The 2018 offseason has been a grueling slow burn for the Dodgers and, in turn, the fanbase. This past weekend, that slow burn suddenly ignited into an inferno amongst fans after team president Stan Kasten glibly dismissed the idea of them having any discontent with the team’s money-saving approach. He considered them “anecdotal,” even accusing the media of making it up, according to Dylan Hernandez of the Los Angeles Times.
If you missed the action, I highly recommend you take a look at our Tim Rogers article on the subject.
[button link=”https://www.dodgersnation.com/dodgers-news-stan-kasten-speaks-at-fanfest-and-many-fans-are-not-happy/2019/01/28/” color=”red”] Stan Kasten upsets the fan base[/button]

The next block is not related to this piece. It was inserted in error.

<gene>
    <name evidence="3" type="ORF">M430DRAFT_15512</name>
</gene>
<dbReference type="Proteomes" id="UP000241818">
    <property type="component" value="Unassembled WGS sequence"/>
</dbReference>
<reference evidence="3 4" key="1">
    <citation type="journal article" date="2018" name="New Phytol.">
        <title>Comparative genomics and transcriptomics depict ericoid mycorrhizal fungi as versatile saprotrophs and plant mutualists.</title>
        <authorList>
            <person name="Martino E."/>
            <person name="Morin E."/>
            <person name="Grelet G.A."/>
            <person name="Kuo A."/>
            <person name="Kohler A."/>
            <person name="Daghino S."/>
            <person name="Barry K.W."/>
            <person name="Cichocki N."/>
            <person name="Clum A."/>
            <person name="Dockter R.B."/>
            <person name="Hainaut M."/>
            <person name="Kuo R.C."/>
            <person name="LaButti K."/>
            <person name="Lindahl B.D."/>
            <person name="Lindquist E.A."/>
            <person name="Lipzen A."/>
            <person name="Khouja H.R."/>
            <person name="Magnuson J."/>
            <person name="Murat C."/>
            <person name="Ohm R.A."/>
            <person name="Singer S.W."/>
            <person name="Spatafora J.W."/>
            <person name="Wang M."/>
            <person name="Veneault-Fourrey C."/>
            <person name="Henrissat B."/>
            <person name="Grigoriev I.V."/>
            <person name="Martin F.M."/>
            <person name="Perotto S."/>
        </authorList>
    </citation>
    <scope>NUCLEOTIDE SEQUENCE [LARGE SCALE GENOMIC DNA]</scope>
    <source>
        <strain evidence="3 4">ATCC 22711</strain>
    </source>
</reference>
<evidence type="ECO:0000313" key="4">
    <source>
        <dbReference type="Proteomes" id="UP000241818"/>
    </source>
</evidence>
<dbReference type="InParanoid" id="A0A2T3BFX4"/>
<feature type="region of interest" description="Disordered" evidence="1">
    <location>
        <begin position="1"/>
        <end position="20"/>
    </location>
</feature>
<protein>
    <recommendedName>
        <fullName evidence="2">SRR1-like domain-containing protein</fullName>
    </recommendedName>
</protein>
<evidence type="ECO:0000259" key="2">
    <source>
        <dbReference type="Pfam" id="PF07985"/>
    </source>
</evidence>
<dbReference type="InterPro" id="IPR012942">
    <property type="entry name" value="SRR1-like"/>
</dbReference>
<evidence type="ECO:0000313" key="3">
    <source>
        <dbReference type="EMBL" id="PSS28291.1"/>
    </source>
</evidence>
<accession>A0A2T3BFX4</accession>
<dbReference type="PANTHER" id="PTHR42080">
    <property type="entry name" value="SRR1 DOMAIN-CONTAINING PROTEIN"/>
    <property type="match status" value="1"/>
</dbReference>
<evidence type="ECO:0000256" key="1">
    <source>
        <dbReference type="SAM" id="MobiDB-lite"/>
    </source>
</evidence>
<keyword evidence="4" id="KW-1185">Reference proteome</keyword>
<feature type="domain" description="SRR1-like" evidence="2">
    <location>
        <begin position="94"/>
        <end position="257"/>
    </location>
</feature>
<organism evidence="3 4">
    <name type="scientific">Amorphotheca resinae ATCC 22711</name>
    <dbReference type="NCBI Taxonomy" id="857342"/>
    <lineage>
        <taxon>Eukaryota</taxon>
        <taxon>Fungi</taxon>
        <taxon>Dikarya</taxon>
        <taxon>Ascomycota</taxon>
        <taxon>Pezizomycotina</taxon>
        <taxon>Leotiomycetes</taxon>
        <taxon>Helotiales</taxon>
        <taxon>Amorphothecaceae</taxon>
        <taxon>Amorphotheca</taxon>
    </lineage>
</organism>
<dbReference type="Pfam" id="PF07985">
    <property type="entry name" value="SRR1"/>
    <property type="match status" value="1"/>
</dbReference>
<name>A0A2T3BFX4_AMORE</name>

Luxury Tax Talk… Again
The luxury tax and its role in shaping the offseason has been repeated more than classic rock stations play “Stairway to Heaven,” but for posterity, let’s take one more overview. The ownership has made it clear it wants to stay under MLB’s $206 million luxury tax threshold, which it accomplished last year and has maintained so far this offseason. Their current budget sits around $198.2 million. By all accounts, they plan to keep it that way for the next few years.
That is perfectly clear. What’s also clear is that Stan Kasten disrespected fans that are not only frustrated, but rightly so.